Here I go through an example from Rosner's Fundamentals of Biostatistics book.

This is a very good reference book.

I quite like it.

However, you don't want to put it in your backpack, because it's pretty heavy.

It's a very thorough book about couple hundred pages,

and weighing over five pounds is my guess.

In one of the examples from this book, they're comparing 8

oral contraceptive users to 21 controls with respect to blood pressure.

For the oral contraceptive users, they got a average systolic blood pressure

of 133 milligrams of mercury, with a standard deviation of 15,

a control blood pressure of 127 with a standard deviation of 18.

Let's go ahead and manually construct the independent group interval once,

just to churn through the calculation.

When you tend to do this on your own you tend to use t.test or

something like that because you have the raw data.

So the pooled standard deviation estimate is going to be

the square root of the pooled variance estimate.

There we need to take 15.34,

the standard deviation from the oral contraceptive users, square it, 18.23.

The standard deviation from the controls and square it.

And take their weighted average, weighted by their sample sizes.

So 7, which is 8 minus 1, and 20, which is 21 minus 1,

from the two sample sizes minus 1.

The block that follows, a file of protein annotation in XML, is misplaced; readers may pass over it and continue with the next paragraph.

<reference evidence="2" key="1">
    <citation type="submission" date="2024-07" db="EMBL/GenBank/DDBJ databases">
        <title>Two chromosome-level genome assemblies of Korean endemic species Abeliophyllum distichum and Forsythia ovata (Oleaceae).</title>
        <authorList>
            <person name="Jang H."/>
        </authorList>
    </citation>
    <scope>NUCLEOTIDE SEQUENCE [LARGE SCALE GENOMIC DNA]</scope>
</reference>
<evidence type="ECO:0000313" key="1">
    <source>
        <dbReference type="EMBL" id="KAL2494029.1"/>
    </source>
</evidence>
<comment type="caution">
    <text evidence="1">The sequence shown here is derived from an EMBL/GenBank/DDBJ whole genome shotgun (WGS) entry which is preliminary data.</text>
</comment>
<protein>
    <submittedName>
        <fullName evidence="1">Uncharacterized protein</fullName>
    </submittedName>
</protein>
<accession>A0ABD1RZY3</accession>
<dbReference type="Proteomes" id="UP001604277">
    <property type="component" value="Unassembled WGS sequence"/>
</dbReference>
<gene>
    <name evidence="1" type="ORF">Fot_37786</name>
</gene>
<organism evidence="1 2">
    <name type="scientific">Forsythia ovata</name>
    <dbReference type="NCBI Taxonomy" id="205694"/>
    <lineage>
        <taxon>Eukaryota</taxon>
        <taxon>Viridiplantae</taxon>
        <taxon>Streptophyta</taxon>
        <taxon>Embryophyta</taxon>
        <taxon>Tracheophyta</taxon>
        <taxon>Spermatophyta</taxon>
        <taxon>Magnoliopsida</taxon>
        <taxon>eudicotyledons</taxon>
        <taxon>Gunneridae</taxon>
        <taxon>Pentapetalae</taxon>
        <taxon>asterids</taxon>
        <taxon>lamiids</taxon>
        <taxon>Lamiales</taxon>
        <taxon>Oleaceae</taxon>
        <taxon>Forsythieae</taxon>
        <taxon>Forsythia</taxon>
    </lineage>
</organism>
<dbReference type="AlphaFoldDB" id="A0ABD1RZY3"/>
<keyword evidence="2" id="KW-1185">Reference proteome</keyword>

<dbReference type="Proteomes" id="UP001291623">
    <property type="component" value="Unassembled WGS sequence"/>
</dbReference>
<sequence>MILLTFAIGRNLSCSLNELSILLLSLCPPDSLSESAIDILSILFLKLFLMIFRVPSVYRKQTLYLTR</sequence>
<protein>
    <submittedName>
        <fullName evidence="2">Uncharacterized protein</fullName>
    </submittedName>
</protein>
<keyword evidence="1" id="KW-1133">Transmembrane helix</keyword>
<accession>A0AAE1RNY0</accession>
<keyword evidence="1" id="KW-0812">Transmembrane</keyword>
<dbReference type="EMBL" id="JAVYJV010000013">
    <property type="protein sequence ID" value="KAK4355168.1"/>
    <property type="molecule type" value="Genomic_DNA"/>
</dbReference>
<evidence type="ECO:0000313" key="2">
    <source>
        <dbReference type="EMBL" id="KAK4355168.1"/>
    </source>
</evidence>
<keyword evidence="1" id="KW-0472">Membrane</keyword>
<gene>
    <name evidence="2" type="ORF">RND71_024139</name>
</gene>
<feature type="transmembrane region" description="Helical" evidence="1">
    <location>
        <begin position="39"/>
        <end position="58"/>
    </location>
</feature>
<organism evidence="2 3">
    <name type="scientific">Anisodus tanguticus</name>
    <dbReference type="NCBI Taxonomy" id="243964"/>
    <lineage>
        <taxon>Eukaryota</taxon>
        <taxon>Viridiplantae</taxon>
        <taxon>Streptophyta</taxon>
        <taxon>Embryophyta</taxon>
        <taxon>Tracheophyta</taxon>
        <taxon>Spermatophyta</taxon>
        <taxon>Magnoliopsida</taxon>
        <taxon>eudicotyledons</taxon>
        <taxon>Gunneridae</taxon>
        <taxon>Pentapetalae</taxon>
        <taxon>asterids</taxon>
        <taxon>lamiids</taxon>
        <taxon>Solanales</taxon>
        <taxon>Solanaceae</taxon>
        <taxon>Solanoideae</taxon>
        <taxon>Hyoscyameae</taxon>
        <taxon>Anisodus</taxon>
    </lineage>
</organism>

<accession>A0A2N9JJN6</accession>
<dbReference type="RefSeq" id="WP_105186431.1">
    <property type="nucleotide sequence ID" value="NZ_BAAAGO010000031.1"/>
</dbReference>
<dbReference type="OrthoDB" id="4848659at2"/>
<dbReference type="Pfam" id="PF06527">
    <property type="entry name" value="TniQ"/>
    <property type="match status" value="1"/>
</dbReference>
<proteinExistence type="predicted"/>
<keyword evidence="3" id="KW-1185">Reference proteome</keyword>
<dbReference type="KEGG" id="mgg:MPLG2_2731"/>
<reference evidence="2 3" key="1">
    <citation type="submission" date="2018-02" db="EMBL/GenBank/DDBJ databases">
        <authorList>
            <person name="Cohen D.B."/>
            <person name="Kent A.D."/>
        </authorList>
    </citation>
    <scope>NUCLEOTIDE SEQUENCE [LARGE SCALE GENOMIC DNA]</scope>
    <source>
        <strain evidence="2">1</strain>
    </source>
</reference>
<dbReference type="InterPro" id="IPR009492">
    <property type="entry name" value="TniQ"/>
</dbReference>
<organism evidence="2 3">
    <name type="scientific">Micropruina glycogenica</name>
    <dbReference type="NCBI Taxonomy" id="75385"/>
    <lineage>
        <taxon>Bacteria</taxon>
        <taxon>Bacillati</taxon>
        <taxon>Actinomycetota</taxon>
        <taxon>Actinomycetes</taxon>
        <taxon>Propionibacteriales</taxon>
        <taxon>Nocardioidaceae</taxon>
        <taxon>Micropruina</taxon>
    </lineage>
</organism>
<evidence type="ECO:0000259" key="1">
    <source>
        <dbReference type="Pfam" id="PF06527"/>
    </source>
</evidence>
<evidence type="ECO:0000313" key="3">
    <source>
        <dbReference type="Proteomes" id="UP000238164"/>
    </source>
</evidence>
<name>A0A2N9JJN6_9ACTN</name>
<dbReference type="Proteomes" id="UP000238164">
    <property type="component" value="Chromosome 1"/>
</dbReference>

Then divided by the sum of the sample sizes minus 2.

That gives us a weighted average of the variances,

where the group, the control group with 21,

gets more impact than the oral contraceptive users with 8.

Then I square root the whole things, because I want the standard deviation.

Then my interval is the difference in the means.

And then you always, whenever you're doing an independent group interval,

you always want to kind of mentally think, which one of my su,

which one is the first part of the sub, subtraction.

In this case my oral contraceptive users are the first part,

so I want to just remember that.

Because you don't want to look silly and

suggest the controls have a higher blood pressure than oral

contraceptive users when the empirical averages are exactly the reverse,

just because you reverse the order in which you were subtracting things.

Then I want to add and subtract the relevant t quantile,

27 degrees of freedom, which is 8 plus 21 minus 2.

The pooled standard deviation estimate times 1 over n1 plus 1 over n2,

raised to the one-half power.

I get about negative 10 to 20.

In this case my interval contains 0, so I cannot rule out 0 as the possibility for

the population difference between the two groups.